That's certainly one reason yes. Another is that the physically connecting the chords with the movement of your arm is important, and if you use pedal to allow yourself more time to find each chord, this movement is not as refined as it should be. Each group of three chord is one movement of the forearm, not three.
To tag onto this comment, the pedal allows a distinct "cheat" in technique. Very minor movements can be "wrong" and covered up by a pedal (particular during a heavily pedaled section). Practicing without the pedal allows you to hear this, particularly if you have trouble feeling it. The more minor the movement/error, the harder it is to pick up, and the more likely you will need multiple senses to discover the source of the issue (ie- ear picks up an error that would have been missed using the pedal, and that was too small/fast for you to 'feel' it).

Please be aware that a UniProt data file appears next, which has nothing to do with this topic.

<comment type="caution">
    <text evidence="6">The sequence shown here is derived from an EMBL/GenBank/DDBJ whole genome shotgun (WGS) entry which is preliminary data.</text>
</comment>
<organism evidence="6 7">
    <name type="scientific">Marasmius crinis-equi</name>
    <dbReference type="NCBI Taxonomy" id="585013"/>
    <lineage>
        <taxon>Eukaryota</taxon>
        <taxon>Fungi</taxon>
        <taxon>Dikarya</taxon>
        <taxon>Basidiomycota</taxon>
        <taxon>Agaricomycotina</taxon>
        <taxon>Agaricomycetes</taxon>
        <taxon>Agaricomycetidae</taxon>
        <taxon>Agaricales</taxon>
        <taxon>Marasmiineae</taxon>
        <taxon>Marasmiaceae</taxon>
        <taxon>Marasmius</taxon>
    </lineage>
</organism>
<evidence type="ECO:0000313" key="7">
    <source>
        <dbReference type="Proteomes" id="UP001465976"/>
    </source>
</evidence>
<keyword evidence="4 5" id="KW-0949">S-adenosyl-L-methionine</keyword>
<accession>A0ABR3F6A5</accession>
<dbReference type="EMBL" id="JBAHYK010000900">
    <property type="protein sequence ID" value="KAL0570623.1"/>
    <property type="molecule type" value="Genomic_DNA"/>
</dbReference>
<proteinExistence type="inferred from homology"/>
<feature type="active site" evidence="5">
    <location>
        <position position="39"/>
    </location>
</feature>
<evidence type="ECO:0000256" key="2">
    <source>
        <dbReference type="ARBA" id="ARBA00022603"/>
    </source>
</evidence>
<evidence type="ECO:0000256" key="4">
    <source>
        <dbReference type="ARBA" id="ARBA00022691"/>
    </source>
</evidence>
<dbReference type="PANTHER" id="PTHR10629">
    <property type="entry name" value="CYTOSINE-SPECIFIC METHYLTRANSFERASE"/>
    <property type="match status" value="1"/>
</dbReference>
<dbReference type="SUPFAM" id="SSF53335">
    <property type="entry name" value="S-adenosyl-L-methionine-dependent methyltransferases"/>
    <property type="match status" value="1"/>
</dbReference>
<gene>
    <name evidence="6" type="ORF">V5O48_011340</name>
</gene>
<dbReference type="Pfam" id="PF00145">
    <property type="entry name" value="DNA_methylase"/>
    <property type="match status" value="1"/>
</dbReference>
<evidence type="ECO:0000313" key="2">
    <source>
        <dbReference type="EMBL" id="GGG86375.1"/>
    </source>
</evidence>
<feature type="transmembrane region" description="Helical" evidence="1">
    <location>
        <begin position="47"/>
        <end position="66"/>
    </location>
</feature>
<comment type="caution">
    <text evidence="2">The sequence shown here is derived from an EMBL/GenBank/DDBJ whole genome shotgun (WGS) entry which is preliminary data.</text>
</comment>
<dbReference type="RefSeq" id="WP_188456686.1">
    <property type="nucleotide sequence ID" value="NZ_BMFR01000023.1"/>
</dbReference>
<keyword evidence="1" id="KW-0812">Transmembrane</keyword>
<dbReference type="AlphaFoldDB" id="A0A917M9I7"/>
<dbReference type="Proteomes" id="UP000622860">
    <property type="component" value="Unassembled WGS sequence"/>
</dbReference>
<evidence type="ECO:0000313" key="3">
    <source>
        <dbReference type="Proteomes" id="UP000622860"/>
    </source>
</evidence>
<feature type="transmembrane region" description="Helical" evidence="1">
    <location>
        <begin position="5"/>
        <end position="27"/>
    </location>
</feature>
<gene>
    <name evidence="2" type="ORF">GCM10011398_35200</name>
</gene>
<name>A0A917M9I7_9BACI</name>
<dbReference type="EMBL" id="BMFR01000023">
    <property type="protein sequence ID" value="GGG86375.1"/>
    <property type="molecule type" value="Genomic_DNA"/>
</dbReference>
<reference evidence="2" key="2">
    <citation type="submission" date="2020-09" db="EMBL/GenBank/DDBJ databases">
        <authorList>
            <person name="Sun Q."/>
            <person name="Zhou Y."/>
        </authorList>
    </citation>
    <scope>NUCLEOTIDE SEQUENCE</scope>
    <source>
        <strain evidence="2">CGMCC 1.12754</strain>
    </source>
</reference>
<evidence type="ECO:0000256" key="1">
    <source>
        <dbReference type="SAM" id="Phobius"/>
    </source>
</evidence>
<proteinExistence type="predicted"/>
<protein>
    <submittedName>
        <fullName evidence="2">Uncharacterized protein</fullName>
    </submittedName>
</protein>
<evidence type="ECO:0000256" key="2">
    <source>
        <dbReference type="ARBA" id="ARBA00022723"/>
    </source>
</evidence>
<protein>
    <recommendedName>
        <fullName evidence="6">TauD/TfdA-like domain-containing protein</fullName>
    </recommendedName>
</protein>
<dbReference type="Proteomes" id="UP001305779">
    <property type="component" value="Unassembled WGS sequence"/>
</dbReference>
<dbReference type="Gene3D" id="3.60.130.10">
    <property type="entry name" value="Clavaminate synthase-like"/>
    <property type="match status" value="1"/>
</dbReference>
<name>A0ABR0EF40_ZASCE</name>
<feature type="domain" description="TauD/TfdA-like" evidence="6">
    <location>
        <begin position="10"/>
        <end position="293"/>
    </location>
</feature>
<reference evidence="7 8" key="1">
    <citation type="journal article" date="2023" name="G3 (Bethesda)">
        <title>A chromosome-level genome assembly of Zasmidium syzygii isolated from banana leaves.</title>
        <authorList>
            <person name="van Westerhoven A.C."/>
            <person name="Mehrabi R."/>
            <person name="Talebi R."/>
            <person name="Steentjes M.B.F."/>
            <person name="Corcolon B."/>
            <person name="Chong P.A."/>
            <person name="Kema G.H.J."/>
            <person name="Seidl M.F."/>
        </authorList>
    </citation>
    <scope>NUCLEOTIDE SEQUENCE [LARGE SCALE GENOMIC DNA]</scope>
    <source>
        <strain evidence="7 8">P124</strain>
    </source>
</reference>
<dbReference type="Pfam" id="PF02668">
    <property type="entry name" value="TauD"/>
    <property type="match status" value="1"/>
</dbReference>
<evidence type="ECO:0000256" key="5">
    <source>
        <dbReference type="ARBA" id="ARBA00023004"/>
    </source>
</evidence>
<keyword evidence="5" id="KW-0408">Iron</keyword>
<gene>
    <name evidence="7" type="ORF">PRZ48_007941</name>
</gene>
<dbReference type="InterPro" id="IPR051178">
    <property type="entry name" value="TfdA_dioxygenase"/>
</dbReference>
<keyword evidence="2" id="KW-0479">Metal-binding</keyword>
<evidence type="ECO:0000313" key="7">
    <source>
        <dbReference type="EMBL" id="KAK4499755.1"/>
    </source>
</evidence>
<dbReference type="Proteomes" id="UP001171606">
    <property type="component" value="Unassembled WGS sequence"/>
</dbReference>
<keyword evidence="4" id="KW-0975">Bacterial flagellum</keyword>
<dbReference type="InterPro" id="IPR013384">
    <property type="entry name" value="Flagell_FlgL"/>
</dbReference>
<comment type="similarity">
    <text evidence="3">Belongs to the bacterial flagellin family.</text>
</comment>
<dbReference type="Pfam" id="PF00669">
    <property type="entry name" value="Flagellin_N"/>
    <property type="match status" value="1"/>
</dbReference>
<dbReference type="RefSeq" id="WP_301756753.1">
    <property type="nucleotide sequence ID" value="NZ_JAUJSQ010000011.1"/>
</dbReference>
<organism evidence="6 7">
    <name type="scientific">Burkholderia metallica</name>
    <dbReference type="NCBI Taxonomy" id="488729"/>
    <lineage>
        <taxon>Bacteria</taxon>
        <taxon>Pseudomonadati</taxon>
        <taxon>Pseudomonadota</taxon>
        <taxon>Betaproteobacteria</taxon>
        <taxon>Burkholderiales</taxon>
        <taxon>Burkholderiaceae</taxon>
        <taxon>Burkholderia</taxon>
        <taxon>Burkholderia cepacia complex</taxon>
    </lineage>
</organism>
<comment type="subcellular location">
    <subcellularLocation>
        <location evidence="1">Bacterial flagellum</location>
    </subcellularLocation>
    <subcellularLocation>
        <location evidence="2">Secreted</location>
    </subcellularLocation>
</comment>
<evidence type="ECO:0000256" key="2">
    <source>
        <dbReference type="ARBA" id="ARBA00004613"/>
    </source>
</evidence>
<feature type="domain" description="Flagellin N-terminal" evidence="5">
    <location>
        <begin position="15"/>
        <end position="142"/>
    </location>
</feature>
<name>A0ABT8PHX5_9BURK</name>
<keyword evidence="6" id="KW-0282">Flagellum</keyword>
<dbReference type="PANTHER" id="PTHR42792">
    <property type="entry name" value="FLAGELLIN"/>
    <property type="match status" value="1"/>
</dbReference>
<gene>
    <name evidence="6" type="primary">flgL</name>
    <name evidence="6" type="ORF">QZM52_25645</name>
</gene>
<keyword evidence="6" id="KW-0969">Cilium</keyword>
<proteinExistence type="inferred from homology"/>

Minor errors don't sound like much, but as repertoire gets increasingly difficult, they can become a disaster waiting to happen. This is also particularly true when transitioning from practice to performance--the added stress/anxiety can make a minor error explode on stage.